U.S. Cotton Outlook
This months 2001/02 U.S. projections include higher beginning stocks and lower domestic mill use, resulting in ending stocks of 6.6 million bales, 300,000 bales above last month. Projected production is unchanged at 18.8 million bales. Domestic mill use is reduced 200,000 bales to 8.8 million, as recent mill use rates and additional mill closings have resulted in diminished expectations. The export projection is unchanged at 9.0 million bales.
For 2000/01, U.S. ending stocks are raised 100,000 bales this month as a reduction in mill use is partially offset by an increase in exports. Both of these changes reflect recent activity levels.
The 1999/2000 season is unchanged.
World Cotton Outlook
World 2001/02 estimates reflect higher beginning stocks, larger production, and slightly lower consumption relative to last month. World production is projected higher based on indications of favorable planting progress for the season to date. World consumption is reduced marginally due to a decrease for the United States. With these changes, ending stocks are now projected at 38.4 million bales, up 3 percent from last month.
This month's 2000/01 estimates reflect lower imports and slightly lower consumption and exports. Beginning stocks, production, and ending stocks are increased. Despite a decrease in the production estimate for India of 400,000 bales, production rose by over 700,000 bales due to increases in China and Pakistan (300,000 each) and in Greece, Nigeria, Australia, and Uzbekistan (100-150,000 each). Decreases in consumption in Malaysia, Russia, Germany, Turkey, and the United States are largely offset by increases in Pakistan, India, Hong Kong, Sri Lanka, Thailand, and Colombia. The ending stocks estimate is up by nearly 550,000 bales.
For 1999/2000 and prior years, adjustments were made to several countries data to reflect new information from FAS overseas posts, as well as updated trade information. Changes in historical production for Australia reflect data from the Raw Cotton Marketing Advisory Committee.
Cotlook A Index: The A-Index, a principal measure of international cotton prices, is an average of the five lowest quotes of cotton for delivery to Northern European ports. During May, quotes from Syria, Uzbekistan, African Franc Zone, Greece, and Paraguay were included in the index. The index averaged 49.83 cents per pound during the period, a 1.33-cent decrease from Aprils 51.16 cents per pound average. The Paraguayan quote was the lowest in the index during the four-week period, averaging 49.25 cents per pound.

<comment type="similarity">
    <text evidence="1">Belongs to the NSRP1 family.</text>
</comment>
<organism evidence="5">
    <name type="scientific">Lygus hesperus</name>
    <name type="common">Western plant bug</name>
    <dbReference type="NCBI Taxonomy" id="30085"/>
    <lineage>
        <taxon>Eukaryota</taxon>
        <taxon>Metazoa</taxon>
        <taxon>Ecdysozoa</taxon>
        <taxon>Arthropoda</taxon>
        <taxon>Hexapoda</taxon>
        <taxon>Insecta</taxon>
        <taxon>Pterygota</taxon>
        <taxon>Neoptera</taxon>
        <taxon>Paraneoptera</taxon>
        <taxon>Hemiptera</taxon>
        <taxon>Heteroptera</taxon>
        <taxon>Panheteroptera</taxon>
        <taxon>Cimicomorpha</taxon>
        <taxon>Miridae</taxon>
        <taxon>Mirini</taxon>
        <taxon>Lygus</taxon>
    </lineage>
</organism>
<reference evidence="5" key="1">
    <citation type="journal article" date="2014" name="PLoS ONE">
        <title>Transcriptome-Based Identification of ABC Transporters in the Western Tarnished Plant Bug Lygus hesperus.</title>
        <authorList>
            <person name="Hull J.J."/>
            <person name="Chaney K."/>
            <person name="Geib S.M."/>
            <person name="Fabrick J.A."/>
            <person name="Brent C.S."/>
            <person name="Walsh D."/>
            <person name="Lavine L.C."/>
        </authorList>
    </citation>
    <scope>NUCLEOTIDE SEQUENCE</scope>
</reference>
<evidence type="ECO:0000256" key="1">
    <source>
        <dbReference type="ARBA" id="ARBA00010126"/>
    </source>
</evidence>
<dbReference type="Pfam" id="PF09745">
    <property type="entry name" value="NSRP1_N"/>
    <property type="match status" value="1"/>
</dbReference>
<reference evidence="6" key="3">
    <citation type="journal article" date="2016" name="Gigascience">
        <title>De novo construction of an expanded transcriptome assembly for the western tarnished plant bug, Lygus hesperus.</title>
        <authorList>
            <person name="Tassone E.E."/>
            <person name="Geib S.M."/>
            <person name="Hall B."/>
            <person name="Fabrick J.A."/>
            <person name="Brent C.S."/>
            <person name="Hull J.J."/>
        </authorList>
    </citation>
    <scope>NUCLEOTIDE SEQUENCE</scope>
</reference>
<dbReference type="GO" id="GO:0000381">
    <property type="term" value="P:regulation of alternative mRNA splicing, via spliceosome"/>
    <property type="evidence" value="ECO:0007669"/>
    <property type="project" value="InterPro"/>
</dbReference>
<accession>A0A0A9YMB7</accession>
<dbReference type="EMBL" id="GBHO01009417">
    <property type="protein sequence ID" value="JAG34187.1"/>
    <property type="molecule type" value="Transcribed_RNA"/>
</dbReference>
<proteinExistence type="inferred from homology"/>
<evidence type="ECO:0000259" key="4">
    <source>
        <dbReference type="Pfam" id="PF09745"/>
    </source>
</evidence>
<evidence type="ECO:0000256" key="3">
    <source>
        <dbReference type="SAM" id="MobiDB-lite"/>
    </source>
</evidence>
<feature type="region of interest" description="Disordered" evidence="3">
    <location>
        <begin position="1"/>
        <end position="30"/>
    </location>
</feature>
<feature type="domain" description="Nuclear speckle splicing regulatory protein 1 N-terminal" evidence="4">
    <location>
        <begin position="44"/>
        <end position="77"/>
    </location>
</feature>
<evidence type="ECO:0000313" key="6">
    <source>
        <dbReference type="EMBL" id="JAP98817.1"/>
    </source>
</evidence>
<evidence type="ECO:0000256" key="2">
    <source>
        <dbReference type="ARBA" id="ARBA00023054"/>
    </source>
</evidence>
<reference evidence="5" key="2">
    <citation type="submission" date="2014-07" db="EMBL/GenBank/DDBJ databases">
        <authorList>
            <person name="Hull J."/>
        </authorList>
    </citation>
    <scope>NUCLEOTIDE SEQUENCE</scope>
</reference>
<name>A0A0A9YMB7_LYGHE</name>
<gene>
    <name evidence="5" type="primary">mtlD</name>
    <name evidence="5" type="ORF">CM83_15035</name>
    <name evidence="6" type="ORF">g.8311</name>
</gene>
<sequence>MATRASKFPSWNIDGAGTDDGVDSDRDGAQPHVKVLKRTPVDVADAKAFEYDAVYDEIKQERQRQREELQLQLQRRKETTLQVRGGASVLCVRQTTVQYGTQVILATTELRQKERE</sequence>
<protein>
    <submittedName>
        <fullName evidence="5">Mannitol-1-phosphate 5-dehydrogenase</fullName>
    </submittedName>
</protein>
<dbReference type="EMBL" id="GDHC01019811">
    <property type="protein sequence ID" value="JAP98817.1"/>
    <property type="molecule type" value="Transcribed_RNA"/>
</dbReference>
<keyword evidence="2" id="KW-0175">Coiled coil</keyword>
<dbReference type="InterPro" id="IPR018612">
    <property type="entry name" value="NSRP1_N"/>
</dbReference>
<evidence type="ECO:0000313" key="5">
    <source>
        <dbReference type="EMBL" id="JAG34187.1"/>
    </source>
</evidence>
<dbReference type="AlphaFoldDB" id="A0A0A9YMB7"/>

Futures Prices: Nearby July 2001 futures prices in May averaged 44.22 cents per pound, down 2.89 cents per pound in April. The October 2001 contract averaged 46.97 cents per pound, a decrease of 2.67 cents from the previous month.
U.S. COTTON HIGHLIGHTS
Cotton Consumption: The seasonally adjusted daily rate of U.S. cotton consumption in April was 31,966 (480-lb.) bales, compared with Marchs level of 33,387. A total of 659,942 bales were consumed during the four weeks in April, compared with 867,539 in the five weeks of March. The seasonally adjusted annualized consumption rate for the month of April was 8.34 million bales, down from March's 8.7 million.
Domestic mills: Domestic mills purchased a very light volume of 2001-crop cotton for September 2001 through March 2002 delivery. Mill purchases of new crop lagged behind normal levels usually seen this time of the year. Some mills delayed new crop purchases due to uncertain production schedules. Mills continued to delay shipments of current crop cotton for July through October delivery. Interest for ring-spun yarn was good, while interest in open-end yarn was light. Demand for fine count yarns was moderate to good and demand for coarse count yarns was light. Sales of domestic denim, greige cloth, upholstery and industrial fabric were light to moderate; mills sales of specialty yarn and sales yarn were very light. Most mills operated a five to six day workweek. Many plants closed for Memorial day.
Cotton Stocks: U.S. cotton stocks on hand in consuming establishments at the end of April were 481,044 bales (480-lb), up from 480,602 in March. Stocks held in public storage and compresses in April totaled 8.2 million bales, down from 9.3 million in March. Active spindles in April totaled 3.6 million, of which 1.98 million were dedicated to 100 percent cotton, compared with 4.4 million for the same time last year, with 2.4 million dedicated to 100 percent cotton. Cotton's share on the cotton spindle system was 78.4 percent.
U.S. cotton exports in March 2001 totaled 720,000 (480-lb.) bales, 106,000 bales above February 2001 exports of 614,000 and 258,000 bales below March 2000 exports of 978,000 bales, according to the U.S. Bureau of the Census. The leading markets in March were Mexico, Indonesia, Taiwan, Korea, Turkey and Hong Kong.
U.S. cotton imports in March were 1,000 bales after no imports were reported in February. Imports for the same month last year were 2,600 bales.